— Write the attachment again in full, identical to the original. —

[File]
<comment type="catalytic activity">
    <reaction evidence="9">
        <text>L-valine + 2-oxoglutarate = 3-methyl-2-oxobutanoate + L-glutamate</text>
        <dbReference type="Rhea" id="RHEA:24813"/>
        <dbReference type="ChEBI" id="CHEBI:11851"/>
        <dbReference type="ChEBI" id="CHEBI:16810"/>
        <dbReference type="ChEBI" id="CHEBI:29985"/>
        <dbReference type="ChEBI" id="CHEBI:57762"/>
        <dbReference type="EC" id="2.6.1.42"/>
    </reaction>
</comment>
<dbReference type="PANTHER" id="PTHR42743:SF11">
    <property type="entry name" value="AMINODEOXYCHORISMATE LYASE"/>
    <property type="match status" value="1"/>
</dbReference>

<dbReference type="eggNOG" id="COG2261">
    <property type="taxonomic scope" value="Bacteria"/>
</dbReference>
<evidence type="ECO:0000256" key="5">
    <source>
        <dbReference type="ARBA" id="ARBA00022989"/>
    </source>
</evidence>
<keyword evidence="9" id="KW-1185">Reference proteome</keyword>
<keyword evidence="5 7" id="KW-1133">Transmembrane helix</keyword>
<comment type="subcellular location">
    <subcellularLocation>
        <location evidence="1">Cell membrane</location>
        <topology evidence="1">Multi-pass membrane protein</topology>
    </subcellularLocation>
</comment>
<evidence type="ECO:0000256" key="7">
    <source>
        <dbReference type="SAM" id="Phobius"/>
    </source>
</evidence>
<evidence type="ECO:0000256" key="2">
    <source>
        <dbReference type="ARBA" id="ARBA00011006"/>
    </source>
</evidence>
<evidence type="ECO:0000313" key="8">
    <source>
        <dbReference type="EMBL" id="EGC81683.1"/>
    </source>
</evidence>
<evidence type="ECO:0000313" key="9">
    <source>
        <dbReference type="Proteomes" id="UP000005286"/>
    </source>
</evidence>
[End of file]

<comment type="catalytic activity">
    <reaction evidence="9">
        <text>L-valine + 2-oxoglutarate = 3-methyl-2-oxobutanoate + L-glutamate</text>
        <dbReference type="Rhea" id="RHEA:24813"/>
        <dbReference type="ChEBI" id="CHEBI:11851"/>
        <dbReference type="ChEBI" id="CHEBI:16810"/>
        <dbReference type="ChEBI" id="CHEBI:29985"/>
        <dbReference type="ChEBI" id="CHEBI:57762"/>
        <dbReference type="EC" id="2.6.1.42"/>
    </reaction>
</comment>
<dbReference type="PANTHER" id="PTHR42743:SF11">
    <property type="entry name" value="AMINODEOXYCHORISMATE LYASE"/>
    <property type="match status" value="1"/>
</dbReference>

<dbReference type="eggNOG" id="COG2261">
    <property type="taxonomic scope" value="Bacteria"/>
</dbReference>
<evidence type="ECO:0000256" key="5">
    <source>
        <dbReference type="ARBA" id="ARBA00022989"/>
    </source>
</evidence>
<keyword evidence="9" id="KW-1185">Reference proteome</keyword>
<keyword evidence="5 7" id="KW-1133">Transmembrane helix</keyword>
<comment type="subcellular location">
    <subcellularLocation>
        <location evidence="1">Cell membrane</location>
        <topology evidence="1">Multi-pass membrane protein</topology>
    </subcellularLocation>
</comment>
<evidence type="ECO:0000256" key="7">
    <source>
        <dbReference type="SAM" id="Phobius"/>
    </source>
</evidence>
<evidence type="ECO:0000256" key="2">
    <source>
        <dbReference type="ARBA" id="ARBA00011006"/>
    </source>
</evidence>
<evidence type="ECO:0000313" key="8">
    <source>
        <dbReference type="EMBL" id="EGC81683.1"/>
    </source>
</evidence>
<evidence type="ECO:0000313" key="9">
    <source>
        <dbReference type="Proteomes" id="UP000005286"/>
    </source>
</evidence>